The Story Of The Lebanese Who Married A Moroccan Prince


Marrying a prince and becoming a princess sounds like something from a fairytale, but it was a reality for Lebanese Lamia Al-Solh.

Born in 1937, Lamia was one of 5 daughters of the 1st Prime Minister of Lebanon, Riad Al-Solh.

When she was only 14 years old, her father was assassinated in an attack carried out by members of the Syrian Social Nationalist Party.

After 10 years, on November 9th, 1961, 24-year-old Lamia married Prince Moulay Abdellah of Morocco, becoming the first woman outside the Moroccan Alawite Dynasty to gain the title of princess.

It is said that their love story began in Paris, where they met when Lamia was studying at the Sorbonne University.

The late Sultan of Morocco, Mohammed V, then accompanied Moulay Abdellah on a trip to Lebanon to make the relationship formal.

Together the glamorous couple had three children, Prince Moulay Hicham, Princess Lalla Zeinab, and Prince Moulay Ismail.⁣ ⁣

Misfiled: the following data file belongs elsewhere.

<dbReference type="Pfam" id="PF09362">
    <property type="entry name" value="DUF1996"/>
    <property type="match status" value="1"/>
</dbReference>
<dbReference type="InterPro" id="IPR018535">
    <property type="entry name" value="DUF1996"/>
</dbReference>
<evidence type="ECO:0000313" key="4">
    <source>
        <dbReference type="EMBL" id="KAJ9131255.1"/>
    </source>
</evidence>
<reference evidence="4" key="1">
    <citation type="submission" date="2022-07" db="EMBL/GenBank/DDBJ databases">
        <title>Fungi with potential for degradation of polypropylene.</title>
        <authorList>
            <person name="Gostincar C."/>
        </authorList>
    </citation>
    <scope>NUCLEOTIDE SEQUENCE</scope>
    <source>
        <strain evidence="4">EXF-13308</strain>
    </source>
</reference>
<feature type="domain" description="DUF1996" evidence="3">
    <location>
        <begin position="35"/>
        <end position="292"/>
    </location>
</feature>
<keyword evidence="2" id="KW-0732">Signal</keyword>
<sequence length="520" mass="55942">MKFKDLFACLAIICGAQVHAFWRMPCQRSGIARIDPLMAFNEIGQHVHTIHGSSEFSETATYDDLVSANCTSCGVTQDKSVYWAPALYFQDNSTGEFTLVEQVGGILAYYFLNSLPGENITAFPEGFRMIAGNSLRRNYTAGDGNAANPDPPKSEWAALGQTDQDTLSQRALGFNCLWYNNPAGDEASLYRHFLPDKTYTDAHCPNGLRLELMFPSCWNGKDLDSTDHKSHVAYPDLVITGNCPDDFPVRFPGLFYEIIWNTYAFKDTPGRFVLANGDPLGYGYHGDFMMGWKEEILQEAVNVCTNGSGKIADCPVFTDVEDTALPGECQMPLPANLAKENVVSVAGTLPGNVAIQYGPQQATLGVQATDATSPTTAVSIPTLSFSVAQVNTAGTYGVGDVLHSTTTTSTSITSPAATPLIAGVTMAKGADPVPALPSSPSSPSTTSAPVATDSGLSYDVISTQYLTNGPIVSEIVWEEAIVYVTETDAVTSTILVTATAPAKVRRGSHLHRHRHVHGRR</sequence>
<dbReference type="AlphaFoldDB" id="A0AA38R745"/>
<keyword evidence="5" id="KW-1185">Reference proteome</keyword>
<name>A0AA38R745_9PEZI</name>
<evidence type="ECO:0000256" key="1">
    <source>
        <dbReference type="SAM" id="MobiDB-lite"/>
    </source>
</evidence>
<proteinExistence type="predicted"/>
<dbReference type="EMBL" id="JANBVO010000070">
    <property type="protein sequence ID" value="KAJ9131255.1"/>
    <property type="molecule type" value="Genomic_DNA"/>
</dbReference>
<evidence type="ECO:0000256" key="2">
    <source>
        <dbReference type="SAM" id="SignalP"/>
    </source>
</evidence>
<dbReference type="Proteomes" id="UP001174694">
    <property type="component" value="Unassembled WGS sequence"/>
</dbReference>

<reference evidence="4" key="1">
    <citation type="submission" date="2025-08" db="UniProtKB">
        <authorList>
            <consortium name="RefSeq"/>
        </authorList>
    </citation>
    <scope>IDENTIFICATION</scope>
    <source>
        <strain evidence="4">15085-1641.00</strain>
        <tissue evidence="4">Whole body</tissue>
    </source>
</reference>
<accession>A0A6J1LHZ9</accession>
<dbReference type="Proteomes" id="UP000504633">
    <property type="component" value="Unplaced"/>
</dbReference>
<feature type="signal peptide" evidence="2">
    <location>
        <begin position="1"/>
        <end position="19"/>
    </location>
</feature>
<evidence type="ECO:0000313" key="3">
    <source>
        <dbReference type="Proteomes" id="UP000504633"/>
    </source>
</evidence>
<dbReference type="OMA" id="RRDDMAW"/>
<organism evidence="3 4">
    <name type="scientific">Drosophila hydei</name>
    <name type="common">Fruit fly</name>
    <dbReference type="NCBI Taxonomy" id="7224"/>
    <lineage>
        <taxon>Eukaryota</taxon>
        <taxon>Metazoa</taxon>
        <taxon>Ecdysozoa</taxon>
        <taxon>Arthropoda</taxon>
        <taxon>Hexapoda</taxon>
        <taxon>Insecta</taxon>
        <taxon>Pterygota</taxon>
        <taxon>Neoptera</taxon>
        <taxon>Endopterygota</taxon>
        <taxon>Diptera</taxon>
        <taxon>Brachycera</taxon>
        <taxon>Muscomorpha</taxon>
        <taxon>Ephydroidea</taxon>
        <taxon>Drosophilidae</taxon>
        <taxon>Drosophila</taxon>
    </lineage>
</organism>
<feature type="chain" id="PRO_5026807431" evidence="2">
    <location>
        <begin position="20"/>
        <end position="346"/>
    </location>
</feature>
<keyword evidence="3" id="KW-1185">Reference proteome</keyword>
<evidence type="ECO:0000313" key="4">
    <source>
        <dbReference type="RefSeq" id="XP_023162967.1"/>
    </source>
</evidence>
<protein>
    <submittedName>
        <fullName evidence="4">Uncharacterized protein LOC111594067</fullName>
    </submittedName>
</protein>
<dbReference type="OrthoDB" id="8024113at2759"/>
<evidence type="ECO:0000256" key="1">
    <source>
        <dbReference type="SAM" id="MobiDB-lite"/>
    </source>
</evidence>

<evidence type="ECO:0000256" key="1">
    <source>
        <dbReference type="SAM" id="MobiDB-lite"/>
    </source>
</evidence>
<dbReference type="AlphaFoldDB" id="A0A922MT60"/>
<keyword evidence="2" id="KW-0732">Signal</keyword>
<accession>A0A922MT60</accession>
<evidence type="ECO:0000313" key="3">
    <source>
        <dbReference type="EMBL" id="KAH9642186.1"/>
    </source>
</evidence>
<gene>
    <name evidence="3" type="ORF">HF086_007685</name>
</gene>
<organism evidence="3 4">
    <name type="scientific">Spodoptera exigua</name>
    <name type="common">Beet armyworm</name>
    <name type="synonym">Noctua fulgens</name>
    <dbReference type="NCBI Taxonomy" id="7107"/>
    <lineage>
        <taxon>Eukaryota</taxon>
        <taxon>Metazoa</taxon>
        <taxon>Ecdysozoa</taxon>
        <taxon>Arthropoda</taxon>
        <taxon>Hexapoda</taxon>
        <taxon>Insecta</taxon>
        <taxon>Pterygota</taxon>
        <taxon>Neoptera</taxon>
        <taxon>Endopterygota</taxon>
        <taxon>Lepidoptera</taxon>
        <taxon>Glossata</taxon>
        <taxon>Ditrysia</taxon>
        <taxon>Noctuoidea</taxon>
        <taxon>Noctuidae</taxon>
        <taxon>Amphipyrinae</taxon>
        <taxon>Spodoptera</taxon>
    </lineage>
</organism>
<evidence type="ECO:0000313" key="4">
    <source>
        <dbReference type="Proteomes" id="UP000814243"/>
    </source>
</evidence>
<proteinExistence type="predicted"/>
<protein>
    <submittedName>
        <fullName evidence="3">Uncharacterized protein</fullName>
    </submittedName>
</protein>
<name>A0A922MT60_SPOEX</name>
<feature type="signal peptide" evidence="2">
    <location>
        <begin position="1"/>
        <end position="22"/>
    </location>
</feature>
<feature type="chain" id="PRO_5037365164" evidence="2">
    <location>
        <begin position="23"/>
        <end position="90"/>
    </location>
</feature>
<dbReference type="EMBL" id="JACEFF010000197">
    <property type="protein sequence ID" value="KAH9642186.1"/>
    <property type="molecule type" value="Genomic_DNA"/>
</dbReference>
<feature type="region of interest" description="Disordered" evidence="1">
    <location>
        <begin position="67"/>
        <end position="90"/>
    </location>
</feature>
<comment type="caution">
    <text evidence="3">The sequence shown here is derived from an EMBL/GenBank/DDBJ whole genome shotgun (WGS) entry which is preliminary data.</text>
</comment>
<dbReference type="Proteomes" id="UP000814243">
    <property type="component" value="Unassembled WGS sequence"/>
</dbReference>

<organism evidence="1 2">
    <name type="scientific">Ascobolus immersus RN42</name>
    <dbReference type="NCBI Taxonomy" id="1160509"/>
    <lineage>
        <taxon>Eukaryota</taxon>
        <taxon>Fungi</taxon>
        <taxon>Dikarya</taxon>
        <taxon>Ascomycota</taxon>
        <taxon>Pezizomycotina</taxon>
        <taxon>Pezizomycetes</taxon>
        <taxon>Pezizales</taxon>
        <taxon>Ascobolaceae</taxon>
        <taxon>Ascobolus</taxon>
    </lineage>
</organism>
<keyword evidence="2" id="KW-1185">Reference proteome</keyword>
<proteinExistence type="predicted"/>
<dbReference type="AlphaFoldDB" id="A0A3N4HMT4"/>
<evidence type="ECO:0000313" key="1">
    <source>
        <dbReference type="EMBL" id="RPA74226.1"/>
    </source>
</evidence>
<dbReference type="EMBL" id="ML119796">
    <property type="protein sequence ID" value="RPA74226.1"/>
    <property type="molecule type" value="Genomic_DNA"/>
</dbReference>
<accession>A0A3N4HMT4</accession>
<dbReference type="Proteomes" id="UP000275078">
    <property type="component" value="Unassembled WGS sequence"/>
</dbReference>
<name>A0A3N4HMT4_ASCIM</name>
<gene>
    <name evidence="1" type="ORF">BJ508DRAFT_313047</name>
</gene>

In the 1971 Moroccan coup d’état attempt, Lamia was almost executed but spared at the last minute when rebel soldiers realized she was pregnant. The prince, however, was injured with several gunshot wounds.

The prince passed away in 1983 due to cancer at the young age of 48. Lamia decided to remain in Rabat, Morocco. Today, she is the president of the Alaouite Organization for the Promotion of the Blind in Morocco.

Interestingly, she was not the only sibling to marry into royalty in the family. Her sister, Mona Al-Solh, was married to the Saudi Prince Talal bin Abdulaziz and is the mother of Prince Al-Waleed bin Talal, Prince Khalid bin Talal, and Princess Reema bint Talal.

Her youngest sister is Leila Al-Solh, a former Lebanese minister of industry and the vice president of her nephew’s Alwaleed Philanthropies, formerly called Al-Waleed bin Talal Foundation.

This is a recent picture of Princess Lamia with her son, Prince Moulay Hicham Alaoui:

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